I later expanded onto multiple consoles with a new site I started, VGamers.com, which led to me learning more about HTML, CSS, and JavaScript. After a few months of doing VGamers.com, I was contacted by Gamers.com in 1999 to help with their site. I was 15 at the time and this was my first job where I earned decent money (especially for a kid). After Gamers.com, I spent a little time helping out with a game cheat codes site, GameSages, which has now been absorbed by IGN.

The more I worked for these sites, the more I had a chance to get hands on experience with web development. I even dabbled a bit with mod creation with Unreal Tournament and other PC games later in my childhood. All of this led to my interest in computer science and helped me get to where I am today.

Adam Bair, our Director of Development, was also led to the path of programming by spending much of his youth gaming. In his Insider interview back in June, he talked about how gaming sparked and drove his love for technology.

Adam Bair

I started gaming with text adventure games on BBS’s (known as MUDs) and became obsessed with PC gaming when games like Wolfenstein and Doom were introduced. Back then, there was much leg-work to be done in order to support a hardcore gaming hobby. For example, I had to learn how my modem worked so I could play Doom with a friend by dialing into his modem directly over a phone line. I even replaced the telephone lines running to my house; I had to make sure I had the fastest, cleanest connection. The lines get fragile over time from exposure to the elements, and that can affect the speed and quality of the connection.

Today, someone can be a ‘gamer’ and not necessarily (or even likely) be a geek. But back then, you had to be a geek in order to be a gamer. Those were the ‘good old days’. I would stay up all through the night, playing around with old Linux distros, reading about electronics, reading 2600 magazines, connecting to BBS’s and gaming. I had to learn how to piece together multi-zip files, and how to run games in DOS. I remember spending hours playing Doom 1, Asteroids, Missile Command, and Mario Bros. When my Mom woke up at 5 in the morning for work, we’d have coffee together before I went to bed. It was all that gaming that turned me into a geek, and put me on the path to being a programmer.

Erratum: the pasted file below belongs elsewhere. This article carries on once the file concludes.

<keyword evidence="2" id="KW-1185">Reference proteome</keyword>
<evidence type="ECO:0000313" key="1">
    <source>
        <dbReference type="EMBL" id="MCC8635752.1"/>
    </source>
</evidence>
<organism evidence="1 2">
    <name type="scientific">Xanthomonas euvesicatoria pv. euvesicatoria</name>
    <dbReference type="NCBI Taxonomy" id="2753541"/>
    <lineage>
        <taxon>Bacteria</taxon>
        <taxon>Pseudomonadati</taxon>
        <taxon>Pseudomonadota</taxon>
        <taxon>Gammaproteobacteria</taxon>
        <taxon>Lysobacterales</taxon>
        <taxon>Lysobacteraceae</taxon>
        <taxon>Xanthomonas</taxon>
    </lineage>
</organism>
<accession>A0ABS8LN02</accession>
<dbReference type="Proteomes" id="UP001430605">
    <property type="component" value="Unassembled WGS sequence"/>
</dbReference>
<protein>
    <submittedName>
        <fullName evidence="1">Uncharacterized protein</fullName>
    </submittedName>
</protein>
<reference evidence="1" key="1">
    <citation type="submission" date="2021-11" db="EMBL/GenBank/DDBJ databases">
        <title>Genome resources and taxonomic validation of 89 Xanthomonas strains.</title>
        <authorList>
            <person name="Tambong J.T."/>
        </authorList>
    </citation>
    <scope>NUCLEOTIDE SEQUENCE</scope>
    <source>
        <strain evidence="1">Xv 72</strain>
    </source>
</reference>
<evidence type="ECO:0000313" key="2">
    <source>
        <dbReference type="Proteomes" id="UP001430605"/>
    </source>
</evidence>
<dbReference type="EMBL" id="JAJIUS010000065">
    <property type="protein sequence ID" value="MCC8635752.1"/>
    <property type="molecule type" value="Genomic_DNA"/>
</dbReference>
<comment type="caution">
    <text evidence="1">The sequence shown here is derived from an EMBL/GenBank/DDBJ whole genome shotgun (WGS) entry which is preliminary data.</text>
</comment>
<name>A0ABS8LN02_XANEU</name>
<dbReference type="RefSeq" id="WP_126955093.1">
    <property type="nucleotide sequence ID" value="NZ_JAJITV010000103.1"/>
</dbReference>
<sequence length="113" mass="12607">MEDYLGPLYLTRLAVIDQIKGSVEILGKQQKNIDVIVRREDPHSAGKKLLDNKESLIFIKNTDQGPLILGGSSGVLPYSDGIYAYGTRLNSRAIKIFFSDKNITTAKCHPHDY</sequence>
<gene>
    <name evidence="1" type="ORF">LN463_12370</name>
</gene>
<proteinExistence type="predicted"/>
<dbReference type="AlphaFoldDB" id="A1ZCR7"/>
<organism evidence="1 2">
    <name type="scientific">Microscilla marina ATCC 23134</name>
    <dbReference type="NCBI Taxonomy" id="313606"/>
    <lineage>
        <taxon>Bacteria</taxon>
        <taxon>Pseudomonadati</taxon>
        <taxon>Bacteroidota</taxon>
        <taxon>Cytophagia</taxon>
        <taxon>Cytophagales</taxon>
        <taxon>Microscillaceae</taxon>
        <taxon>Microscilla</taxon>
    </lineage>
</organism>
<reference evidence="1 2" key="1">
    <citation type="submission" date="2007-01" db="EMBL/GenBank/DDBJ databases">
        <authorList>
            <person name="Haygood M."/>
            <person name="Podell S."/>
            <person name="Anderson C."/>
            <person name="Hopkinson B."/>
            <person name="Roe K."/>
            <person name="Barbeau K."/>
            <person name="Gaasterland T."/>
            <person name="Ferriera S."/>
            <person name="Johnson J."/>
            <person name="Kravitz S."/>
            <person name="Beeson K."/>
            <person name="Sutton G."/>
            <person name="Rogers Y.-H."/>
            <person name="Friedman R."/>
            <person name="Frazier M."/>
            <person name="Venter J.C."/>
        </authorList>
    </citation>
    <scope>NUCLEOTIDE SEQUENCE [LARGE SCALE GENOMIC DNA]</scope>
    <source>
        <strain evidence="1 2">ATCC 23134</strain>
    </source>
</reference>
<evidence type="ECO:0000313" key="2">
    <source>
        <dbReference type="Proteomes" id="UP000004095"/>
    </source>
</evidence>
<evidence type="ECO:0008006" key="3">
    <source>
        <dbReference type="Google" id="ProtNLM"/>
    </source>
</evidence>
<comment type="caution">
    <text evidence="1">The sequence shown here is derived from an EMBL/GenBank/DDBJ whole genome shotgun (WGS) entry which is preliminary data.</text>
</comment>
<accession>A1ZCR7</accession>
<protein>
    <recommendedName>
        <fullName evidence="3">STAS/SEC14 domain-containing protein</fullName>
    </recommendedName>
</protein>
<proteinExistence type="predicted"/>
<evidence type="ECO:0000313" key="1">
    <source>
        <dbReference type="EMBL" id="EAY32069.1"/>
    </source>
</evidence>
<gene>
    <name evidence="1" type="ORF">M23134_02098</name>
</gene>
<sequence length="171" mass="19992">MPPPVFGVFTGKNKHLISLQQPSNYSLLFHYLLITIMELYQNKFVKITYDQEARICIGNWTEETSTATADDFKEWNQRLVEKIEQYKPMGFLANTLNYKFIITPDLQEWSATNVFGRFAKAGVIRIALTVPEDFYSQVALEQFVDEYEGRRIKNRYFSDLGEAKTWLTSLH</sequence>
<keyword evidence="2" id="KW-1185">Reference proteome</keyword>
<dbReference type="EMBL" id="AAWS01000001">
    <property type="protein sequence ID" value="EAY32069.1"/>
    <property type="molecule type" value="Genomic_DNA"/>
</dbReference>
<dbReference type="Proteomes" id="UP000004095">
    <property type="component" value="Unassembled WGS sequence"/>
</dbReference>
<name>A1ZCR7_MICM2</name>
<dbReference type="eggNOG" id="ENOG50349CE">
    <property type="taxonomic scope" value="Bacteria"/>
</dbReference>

Adam learned Ruby in 2005, and has been teaching classes on Ruby and Ruby on Rails intermittently for the last couple of years. Recently, he taught a class at Lone Star Ruby Conference, in which he live-coded a complete OpenGl Asteroids clone using Gosu, the 2d gaming library. Of all the classes that he has taught, this was by far his favorite. “We weren’t writing another web application – we were building something fun, and the process was exciting. It was kind of like archaeology. We were digging into a classic arcade game to figure out how it worked, what math was involved, and how the graphics were done. It was interesting how something from my childhood could be so engaging on a different level as an adult. You can assume that most programmers today grew up playing classic arcade games, and Nintendo games. So in my class we weren’t just connecting as programmers, we were connecting as gamers. With a game, you’re trying to create “fun”, and that’s different to different people. By the end of the day, each student had their own twist on the game.”

I set out in the Twitterverse to investigate the almost predictable relationship between being a programmer and being an avid childhood gamer. I talked to Ben Hamill, an Austin-based Rubyist, working at OtherInbox.

Ben Hamill

I started playing video games with the NES (like Mega Man 2 and Super Mario Bros.) and old school Mac games. It wasn’t really until Jr. High and early high school that I started toying around with programming, but I feel like those early games instilled this idea that you could make a computer do what you wanted and that you could build systems that would behave by rules and it would be fun… or produce fun. I built an association between being bored and having a computer dispel the boredom. So I wrote the creatively named, “Guess The Number” on my TI-82 calculator when I was bored in Calculus. It kept a high scores list and everything. The language was a lot like what I’ve seen of BASIC. All GOTO and WHILE and such.

About that time, I got into MUSHing, which is basically text-based roleplaying over Telnet. The engine that the MUSH ran on included this Lispy scripting language. Lots of nested function calls(like(you, would), never(see(in, ruby))). I became intrigued with it because you could make commands on yourself for your own convenience and as I got better, I eventually got appointed as the coder guy. I ended up rewriting substantial portions of the most commonly used commands.